'Umar stood up and said [addressing Aba Bakr]: "You have voiced your opinion, and we will advise you. You said that we take away their ring and their support, and what you have said is the best. You said they should abandon people that follow camels' tails until Allah shows the successor of his Prophet (ﷺ) and the emigrants their excuse, and what you have said is the best. You said we should keep our war bounty, and they return to us their war bounty, and what you have said is the best."

وأما ما رأيت أن يدوا قتلانا ويكون قتلاهم في النار، فإن قتلانا قتلوا على أمر الله، أجورهم على الله، ليست لهم ديات

"But what you have said that they pay diyah for our dead people and their dead people will be in hellfire, [I say] our dead people were killed for a matter of Allah, their reward is on Allah, and they have no diyah."

قال: فتابع القوم قول عمر

The narrator said: They followed the advise of 'Umar

(Ref: Al-Amwal, Abu Ahmad Hamid ibn Makhald ibn Qutaiba ibn 'Abdullah, 1st ed. Saudi Arabia: King Faisal Center for Research Islamic Studies, 1986, Part 2, p. 460, Q. 742).

— NOTE: My own translation, so treat with care.

Al-Amwal Scan

So I find it hard to figure out what the source of Abi Bakr executing those who had killed Muslims during the battle of Buzakha in fulfillment of a vow he had made at the battle of Al-Rabadha (Arabic: الربذة) is. Unless, if you are referring to Abu Bakr's oath after the battle of Dhil-Kassa (Arabic: ذي القصة), then he vowed to take no prisoners and to execute every one captured, except those who return to Islam. Afterwards, however, the tribes from Al-Rabadha went to Abi Bakr and declared their return to Islam, and I am not aware of a battle that actually took place in Al-Rabadha itself prior to the battle of Buzakha.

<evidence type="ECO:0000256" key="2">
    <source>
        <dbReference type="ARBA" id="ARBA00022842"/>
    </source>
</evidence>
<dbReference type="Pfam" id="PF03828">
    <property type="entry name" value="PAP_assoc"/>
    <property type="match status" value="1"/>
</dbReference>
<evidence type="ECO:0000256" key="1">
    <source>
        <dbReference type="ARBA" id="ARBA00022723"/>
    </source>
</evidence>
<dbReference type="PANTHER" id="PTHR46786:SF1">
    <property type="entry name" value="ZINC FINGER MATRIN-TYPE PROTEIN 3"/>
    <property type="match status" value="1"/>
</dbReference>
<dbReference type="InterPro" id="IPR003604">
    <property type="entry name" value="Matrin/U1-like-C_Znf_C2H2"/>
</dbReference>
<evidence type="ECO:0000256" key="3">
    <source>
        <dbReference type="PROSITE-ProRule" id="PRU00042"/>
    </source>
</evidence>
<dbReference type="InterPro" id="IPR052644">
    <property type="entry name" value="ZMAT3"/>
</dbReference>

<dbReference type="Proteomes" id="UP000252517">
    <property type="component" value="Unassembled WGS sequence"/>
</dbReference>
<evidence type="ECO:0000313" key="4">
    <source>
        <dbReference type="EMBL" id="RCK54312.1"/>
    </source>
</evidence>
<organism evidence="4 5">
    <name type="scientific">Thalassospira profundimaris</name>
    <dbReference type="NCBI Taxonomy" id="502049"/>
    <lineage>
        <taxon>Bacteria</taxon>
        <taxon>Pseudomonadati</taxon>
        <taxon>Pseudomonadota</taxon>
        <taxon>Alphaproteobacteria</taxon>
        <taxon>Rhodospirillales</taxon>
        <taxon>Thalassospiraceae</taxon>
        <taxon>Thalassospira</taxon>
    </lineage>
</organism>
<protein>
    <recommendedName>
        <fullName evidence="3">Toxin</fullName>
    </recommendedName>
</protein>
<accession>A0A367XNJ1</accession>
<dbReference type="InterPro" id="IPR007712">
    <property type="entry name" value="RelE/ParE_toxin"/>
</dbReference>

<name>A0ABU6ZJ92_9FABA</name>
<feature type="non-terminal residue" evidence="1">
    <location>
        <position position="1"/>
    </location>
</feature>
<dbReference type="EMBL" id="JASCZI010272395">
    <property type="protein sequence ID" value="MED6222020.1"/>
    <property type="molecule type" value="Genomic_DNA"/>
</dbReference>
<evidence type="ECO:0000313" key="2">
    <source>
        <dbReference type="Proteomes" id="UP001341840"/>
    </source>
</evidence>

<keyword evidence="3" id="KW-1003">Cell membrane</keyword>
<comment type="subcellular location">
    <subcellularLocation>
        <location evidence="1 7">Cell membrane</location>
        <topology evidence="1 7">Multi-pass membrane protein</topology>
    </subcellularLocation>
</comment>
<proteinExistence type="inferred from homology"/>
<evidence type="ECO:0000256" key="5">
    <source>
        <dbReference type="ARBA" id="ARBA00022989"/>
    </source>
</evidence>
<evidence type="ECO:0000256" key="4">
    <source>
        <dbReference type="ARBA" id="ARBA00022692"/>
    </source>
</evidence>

NOTE — I understand that this is not exactly an answer, but it is not possible to fit this in a comment. If you give more details about each specific incident you are interested in, each incident in a separate question, then it may be possible to figure out which part of an event you are referring to, and a better answer may be attained.